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What Snap’s devastating month says about the economy

With its stock having fallen for the past three consecutive months, Snap ended May with a 50% drop, making it the company’s worst month on record.

The stock saw its biggest drop on May 24 after Snapchat’s Santa Monica-based parent company announced it was cutting its second-quarter earnings and revenue guidance. The stock fell 43% that day.
The stock, which hit a recent high of over $39 in early April, hovered in the mid-teens last week.

In previous quarters, Snapchat consistently hit revenue and profit targets, making the current quarter a shock to the company’s investors.
At JP Morgan’s 50th annual global technology, media and communications conference, held May 23 in Boston, Snap chief executive Evan Spiegel said that while the company’s revenue continued to grow year-over-year in the second quarter, both revenue and EBITDA — or earnings before interest, taxes, depreciation, and amortization — would fall below projected ranges. He also said the company could slow down hiring and look for other ways to cut costs.

“The macroeconomic environment has definitely deteriorated further and faster than expected when we released our second quarter guidance,” Spiegel said. “Certainly, something we are working on with many other companies who are of course affected by supply chain issues, inflation, interest rate concerns, etc.”
Lee Ohanian, a UCLA economics professor, said Snapchat’s parent company needs to do “internal research” over the next few months to figure out where its business model needs to be revamped. He said advertising is a “highly cyclical” business and that advertising is declining a lot relative to when the overall economy is weakening.

“What we’re seeing now is a weakened macro economy, which means advertisers are going to start pulling out, and advertisers are Snapchat’s main source of revenue,” Ohanian said. “So a weakening economy as a whole is bad news for the economy, but it’s especially bad for Snapchat.”

Ohanian said Snap will endure a tough six to nine months, which will be especially tough due to the continued weakening economy. While Snap needs to “ride the storm,” Ohanian said he expects the company’s executives to weed out whatever they’re lacking and implement new ideas. His most important point: Snap needs to start generating bigger profits.

“This is a $4 billion business with costs around $4 billion. They don’t make a profit,” Ohanian said.
Snap is the third-largest public company in the Los Angeles area, according to The Business Journal’s “The Lists 2022” ranking. Only The Walt Disney Co. and Amgen Inc. were larger, measured by market capitalization.

TikTok concern

Analysts and investors are also wary of the ever-increasing competition Snap faces from other social media companies, especially TikTok.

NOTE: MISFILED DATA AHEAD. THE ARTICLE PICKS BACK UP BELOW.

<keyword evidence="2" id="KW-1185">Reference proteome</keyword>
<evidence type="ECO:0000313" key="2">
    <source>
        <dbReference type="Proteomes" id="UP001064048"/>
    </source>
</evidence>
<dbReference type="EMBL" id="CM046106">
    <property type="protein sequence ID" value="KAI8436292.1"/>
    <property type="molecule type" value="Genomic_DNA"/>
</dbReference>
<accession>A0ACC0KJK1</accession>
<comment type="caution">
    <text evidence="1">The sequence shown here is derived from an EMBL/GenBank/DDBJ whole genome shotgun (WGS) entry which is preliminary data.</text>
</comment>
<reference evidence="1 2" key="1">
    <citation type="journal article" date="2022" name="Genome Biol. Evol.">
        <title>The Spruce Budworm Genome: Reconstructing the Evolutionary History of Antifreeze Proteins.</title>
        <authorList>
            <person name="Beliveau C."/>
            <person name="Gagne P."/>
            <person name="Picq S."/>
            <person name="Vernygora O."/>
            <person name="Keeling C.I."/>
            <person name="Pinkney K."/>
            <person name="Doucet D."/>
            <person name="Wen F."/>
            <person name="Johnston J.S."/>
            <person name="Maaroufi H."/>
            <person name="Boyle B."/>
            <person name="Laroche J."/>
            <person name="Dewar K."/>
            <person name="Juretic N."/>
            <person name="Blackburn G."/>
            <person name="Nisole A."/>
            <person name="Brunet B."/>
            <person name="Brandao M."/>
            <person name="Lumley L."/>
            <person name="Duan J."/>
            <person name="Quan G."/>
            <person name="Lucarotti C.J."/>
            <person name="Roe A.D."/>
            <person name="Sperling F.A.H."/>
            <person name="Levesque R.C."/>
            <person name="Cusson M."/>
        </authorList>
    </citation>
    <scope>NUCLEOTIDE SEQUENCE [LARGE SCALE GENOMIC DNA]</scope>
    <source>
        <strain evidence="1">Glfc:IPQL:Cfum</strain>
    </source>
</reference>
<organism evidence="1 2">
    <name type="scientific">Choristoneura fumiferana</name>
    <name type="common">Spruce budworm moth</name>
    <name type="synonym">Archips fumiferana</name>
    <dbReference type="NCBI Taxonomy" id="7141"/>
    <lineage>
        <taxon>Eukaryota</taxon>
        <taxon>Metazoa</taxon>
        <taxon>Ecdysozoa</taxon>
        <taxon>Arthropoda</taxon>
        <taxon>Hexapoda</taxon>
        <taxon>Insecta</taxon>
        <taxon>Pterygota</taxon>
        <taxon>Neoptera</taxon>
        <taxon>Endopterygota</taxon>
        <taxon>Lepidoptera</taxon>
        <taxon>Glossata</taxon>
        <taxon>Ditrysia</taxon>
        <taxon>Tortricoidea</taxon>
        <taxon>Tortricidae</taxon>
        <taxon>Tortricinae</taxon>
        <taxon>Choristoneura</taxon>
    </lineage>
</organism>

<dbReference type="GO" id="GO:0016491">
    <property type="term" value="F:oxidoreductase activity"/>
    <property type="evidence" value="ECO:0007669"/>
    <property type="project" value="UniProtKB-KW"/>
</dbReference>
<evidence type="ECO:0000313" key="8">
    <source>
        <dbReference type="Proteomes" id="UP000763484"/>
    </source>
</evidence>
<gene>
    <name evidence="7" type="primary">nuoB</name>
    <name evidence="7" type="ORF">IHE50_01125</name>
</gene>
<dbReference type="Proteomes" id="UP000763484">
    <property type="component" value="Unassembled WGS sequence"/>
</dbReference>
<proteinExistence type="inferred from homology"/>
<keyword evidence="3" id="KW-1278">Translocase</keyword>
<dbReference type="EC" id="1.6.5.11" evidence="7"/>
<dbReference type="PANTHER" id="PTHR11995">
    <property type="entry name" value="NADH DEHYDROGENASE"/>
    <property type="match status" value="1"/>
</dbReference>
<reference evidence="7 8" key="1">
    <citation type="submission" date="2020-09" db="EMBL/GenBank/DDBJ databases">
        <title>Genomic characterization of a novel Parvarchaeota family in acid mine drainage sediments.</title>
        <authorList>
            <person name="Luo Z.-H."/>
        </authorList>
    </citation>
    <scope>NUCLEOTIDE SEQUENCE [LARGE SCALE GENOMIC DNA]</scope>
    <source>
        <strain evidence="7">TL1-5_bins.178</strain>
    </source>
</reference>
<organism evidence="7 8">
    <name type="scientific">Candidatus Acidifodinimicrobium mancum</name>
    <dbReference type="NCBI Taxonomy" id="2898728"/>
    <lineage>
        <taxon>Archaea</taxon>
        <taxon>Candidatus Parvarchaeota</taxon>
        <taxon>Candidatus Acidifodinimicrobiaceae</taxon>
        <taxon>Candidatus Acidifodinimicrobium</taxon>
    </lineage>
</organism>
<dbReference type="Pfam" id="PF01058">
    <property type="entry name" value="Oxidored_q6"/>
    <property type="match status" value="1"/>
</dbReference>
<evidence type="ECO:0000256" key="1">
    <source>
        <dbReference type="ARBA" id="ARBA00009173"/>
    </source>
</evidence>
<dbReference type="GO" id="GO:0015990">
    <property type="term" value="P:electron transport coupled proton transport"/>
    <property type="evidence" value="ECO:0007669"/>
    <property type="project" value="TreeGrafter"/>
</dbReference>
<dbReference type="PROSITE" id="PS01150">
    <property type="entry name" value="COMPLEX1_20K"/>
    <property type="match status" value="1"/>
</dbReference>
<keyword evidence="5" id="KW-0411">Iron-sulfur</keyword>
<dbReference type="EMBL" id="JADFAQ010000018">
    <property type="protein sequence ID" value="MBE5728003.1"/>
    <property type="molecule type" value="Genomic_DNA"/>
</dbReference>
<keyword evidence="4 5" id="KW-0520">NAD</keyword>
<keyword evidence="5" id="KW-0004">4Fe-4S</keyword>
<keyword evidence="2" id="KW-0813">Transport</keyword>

According to Insider Intelligence, TikTok is expected to triple its ad revenue this year to around $5.96 billion. Snap, on the other hand, is expected to bring in $4.46 billion, a modest increase from 2021’s figure of $4.1 billion.

However, as Ohanian pointed out, Snap’s real dilemma is the disruption of the digital advertising market caused by inflation and rising interest rates.
Some analysts have speculated that younger Snap users may be more sensitive to inflation. And most of Snap’s advertisers are packaged goods and fashion brands, the types of businesses hardest hit by supply chain issues. It is reasonable for investors to assume that these companies will reduce their advertising.

Jefferies analyst Brent Thill recently told CNBC that his investors are avoiding the technology. “It’s a buyers’ strike. It’s cold out there… No one wants to touch tech,” he said on “Closing Bell.”
“Everyone is worried about the fundamentals,” Thill continued. “And most CFOs are talking more cautiously about the macro economy…everything is starting to slow down.”

Snap is not alone. When the company’s shares fell on May 24, other advertising-focused social media companies also felt the repercussions. Twitter fell 3.8% and Meta 6.3%. This downward trend shows how the weakening economy and global political uncertainty are particularly depressing for the stock market.

All of these advertising-focused platforms have been particularly affected by Apple’s much-discussed privacy policy changes, which make it harder for advertisers to track potential buyers by allowing iPhone users to opt out of sharing. their data. Inflation has also made buying less likely and rising interest rates are sounding the alarm of a possible recession.

Goldman Sachs analysts led by Eric Sheridan said in a note that Snap’s earnings and commentary have been more “volatile” compared to bigger tech companies like Facebook’s Meta and Google’s Alphabet Inc..
Snap’s second quarter results will be released on July 28.